Our Response:
I'm afraid this is a tricky question to answer as it could be a few problems, such as disease etc. Underwatering is not likely to be one cause if your tree is well established as the roots will dig down to find water. I have included an RHS link here which may help you further.
FruitExpert - 31-May-16 @ 11:21 AM
I have 8 apple trees, varying between cooking apples, cider and deserts all circa 10 years old.7 of the 8 look under severe pressure now.They all blossomed beautifully.The best we have ever had.Their transition from blossoming to flush with leaves though has not happened successfully.It appears all the blossoms are dying, gone brown and shriveled up.Now the leaves are drying out and dying too. Is it lack of water? surely not as no other tree has suffered.All our pear trees are looking fantastic as are our Willows and Horse Chestnuts Please help
Dan - 30-May-16 @ 12:31 PM
please could you tell me why the Braeburn Apple is not in your book when it is widely available to buy in the uk?thanks
Gavler33 - 24-Apr-16 @ 8:29 AM
Tina - Your Question:
Hi. We are planning on relocating two apple trees (8 & 7 years old) and one pear tree (4 years old) Is it safe to move them and if so is there a better time to do so?

Our Response:
It may be a little late to re-plant this year as you should really tackle this after frost and before the trees comes out of their winter dormancy. Dependent upon the size of the trees you should keep in mind the roots will have spread both across and downwards to the same height of the tree and while some damage will be expected, too much could kill. It's a tricky job and one that will need quite a bit of man or womanpower. Moving a tree is very stressful for the plant, so it before and after care will have to be researched thoroughly.
FruitExpert - 18-Apr-16 @ 11:16 AM
Hi. We are planning on relocating two apple trees (8 & 7 years old) and one pear tree (4 years old) Is it safe to move them and if so is there a better time to do so?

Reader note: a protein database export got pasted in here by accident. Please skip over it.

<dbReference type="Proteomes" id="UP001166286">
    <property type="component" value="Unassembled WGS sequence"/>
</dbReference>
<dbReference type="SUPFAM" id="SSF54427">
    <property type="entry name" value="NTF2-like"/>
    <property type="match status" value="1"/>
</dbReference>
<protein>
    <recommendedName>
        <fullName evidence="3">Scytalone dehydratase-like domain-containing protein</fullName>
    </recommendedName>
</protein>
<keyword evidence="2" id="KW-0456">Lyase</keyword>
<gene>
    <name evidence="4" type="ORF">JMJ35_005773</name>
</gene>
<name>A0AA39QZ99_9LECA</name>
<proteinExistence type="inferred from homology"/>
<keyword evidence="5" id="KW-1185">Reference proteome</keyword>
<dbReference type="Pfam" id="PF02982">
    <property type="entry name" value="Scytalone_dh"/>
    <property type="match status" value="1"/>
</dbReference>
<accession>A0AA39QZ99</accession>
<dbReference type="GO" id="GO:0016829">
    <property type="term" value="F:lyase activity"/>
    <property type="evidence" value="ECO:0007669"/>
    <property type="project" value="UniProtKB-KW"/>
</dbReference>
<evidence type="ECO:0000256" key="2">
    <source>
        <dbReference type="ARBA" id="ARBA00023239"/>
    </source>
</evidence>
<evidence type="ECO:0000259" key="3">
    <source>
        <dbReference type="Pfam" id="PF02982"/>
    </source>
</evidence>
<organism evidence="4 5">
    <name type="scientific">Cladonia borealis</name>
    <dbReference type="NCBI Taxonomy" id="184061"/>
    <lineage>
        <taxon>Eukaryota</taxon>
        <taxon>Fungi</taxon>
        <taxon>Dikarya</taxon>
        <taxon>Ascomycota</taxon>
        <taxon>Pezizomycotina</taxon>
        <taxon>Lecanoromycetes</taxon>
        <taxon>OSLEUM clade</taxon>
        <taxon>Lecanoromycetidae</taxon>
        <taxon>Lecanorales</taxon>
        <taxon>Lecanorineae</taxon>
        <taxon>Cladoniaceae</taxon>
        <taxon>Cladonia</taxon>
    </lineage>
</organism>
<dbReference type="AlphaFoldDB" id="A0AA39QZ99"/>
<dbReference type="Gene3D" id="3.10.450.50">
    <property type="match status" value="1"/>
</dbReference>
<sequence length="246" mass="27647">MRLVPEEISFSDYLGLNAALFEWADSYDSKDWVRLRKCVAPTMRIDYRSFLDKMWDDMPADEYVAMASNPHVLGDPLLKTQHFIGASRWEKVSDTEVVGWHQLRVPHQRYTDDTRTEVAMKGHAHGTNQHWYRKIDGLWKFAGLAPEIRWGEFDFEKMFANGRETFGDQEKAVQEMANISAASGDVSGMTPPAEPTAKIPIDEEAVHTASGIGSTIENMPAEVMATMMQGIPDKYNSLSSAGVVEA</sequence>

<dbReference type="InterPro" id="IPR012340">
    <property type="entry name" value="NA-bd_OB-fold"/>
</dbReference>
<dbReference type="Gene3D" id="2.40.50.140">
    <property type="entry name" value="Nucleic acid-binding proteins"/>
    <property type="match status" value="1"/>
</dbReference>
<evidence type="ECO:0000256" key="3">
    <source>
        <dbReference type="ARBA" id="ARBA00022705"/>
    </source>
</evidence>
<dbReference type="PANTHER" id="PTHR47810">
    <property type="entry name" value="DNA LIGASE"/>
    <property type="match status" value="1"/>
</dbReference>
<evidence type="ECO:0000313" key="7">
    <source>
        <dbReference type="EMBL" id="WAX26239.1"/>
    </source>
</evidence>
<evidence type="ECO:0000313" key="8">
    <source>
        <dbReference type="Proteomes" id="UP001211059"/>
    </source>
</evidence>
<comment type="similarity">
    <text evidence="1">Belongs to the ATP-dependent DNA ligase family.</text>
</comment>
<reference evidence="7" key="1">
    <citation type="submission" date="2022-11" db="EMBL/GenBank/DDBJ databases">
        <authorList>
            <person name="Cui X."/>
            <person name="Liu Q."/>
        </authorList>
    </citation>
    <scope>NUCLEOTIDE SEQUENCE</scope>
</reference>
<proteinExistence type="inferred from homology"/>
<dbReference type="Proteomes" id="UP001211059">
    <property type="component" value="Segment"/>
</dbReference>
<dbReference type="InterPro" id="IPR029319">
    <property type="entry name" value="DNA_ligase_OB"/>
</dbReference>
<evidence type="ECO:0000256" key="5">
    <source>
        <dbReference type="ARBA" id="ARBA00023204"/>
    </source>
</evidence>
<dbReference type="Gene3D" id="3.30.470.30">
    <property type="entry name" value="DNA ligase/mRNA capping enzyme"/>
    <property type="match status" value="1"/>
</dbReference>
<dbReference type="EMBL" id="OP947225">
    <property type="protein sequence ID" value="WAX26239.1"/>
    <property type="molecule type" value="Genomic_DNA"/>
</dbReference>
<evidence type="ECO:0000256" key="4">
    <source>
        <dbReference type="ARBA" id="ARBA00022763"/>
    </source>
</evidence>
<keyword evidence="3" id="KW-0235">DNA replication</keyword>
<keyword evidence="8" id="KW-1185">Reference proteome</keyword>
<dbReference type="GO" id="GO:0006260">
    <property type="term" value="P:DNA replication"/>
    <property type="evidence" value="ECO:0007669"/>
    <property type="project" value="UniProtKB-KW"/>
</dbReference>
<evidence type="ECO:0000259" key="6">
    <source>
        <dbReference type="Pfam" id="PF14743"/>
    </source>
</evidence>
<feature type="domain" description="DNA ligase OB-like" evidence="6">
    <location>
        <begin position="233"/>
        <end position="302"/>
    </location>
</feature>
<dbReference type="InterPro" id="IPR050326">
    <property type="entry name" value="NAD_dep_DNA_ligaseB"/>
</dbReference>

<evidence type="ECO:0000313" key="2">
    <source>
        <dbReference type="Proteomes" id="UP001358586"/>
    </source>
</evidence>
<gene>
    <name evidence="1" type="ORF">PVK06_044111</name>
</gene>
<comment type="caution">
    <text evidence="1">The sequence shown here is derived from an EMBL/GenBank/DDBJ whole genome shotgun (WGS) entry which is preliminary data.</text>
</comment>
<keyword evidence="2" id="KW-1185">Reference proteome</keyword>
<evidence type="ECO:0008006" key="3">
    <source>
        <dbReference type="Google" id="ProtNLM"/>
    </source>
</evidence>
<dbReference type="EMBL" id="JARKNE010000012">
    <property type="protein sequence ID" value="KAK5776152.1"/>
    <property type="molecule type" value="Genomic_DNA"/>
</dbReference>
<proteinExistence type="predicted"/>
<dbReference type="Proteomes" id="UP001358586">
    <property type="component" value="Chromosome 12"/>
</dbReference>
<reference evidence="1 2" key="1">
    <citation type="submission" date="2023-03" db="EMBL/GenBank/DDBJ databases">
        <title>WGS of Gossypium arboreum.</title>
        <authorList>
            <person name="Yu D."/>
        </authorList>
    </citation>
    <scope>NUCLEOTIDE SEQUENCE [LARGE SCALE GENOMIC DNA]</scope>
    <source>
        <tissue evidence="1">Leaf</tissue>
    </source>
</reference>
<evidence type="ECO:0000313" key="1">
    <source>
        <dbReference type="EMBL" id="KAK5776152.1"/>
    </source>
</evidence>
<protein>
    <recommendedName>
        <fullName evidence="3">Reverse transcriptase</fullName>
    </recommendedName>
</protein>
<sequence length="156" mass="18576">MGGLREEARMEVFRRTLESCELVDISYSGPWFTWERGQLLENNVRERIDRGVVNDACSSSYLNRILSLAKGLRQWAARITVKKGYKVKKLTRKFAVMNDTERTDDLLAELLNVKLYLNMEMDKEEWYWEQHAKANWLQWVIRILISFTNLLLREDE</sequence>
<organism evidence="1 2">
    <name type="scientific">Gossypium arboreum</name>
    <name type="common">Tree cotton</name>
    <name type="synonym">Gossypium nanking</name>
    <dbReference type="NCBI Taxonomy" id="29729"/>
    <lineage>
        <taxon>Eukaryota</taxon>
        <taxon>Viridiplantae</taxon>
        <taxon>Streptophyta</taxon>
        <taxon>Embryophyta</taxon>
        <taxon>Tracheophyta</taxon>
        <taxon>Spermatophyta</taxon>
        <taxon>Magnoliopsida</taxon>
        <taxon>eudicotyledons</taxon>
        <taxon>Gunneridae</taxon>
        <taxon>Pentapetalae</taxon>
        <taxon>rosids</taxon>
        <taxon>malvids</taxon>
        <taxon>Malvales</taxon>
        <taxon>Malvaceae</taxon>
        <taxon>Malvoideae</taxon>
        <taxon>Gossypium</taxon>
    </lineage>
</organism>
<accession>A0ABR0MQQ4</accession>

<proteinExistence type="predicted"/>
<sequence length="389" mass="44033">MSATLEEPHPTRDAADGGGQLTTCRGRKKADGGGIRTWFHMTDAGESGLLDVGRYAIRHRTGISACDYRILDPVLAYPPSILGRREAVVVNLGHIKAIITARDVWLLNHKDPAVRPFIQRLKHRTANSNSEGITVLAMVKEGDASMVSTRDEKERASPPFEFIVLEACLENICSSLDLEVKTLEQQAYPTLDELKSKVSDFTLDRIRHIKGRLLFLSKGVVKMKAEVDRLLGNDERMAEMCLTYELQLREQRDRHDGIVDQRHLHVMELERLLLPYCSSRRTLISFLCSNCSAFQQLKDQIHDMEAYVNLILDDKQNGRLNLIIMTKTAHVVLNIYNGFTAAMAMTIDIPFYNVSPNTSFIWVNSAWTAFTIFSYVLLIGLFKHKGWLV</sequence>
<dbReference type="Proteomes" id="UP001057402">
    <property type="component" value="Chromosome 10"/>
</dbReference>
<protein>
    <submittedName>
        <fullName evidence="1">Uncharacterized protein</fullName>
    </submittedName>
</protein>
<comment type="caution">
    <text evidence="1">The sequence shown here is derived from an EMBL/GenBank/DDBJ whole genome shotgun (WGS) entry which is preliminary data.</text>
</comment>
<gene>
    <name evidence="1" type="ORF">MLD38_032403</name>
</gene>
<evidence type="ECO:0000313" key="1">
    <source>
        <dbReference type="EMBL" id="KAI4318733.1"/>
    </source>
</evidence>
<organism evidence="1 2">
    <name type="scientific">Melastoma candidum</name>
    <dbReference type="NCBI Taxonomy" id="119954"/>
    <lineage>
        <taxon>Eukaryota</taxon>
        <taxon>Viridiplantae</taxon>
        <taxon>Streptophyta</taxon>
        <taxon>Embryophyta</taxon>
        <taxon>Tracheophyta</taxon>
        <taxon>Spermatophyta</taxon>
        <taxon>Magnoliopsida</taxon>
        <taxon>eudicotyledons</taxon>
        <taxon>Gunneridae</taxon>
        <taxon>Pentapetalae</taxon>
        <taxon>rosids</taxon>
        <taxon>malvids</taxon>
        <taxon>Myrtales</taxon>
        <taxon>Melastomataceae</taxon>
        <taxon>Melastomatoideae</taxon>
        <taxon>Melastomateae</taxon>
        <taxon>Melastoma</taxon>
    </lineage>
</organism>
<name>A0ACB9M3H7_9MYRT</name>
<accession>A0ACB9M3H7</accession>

Tina - 17-Apr-16 @ 9:35 AM
Hi, Am in Uganda, Eastern part of Africa, I am so interested in planting apples I need anyone who can supply me, even if with only two tree plants. Anyone willing to help?
Robby - 23-Feb-16 @ 8:36 AM
Juwev - Your Question:
Hi, I was given an apple tree that a friend dug up at the end of last summer. I replanted in my garden and have noticed it isn't shooting at all. Does this mean it has died?

Our Response:
I'd give it a bit of time before you try to establish whether or not it has died as dormant plants wake up at different times in the spring. However, you can also do a scratch test - if you take of a small knife and score a piece from the cambium layer (beneath the bark), it should be a greenish colour if the tree is alive. If it is brittle and brown then I'm afraid your tree hasn't survived.
FruitExpert - 17-Feb-16 @ 2:58 PM
Hi, I was given an apple tree that a friend dug up at the end of last summer. I replanted in my garden and have noticed it isn't shooting at all. Does this mean it has died?
Juwev - 17-Feb-16 @ 11:52 AM
@non- it may be because we've had a winter frost and the weather has warmed up since, so the trees think it is spring.
Ali - 10-Dec-15 @ 3:13 PM
Can you tell me why my apple and pear trees are budding and it's December thanks
non - 10-Dec-15 @ 2:11 PM
Hi, I have 2 cooking apple trees in my garden whichplanted about 16 years ago.They have been good producers.This year, (I don't know if I am going a bit bonkers !) they have produced lovely red/yellow eating apples !!How is this ?
kat - 23-Oct-15 @ 3:26 PM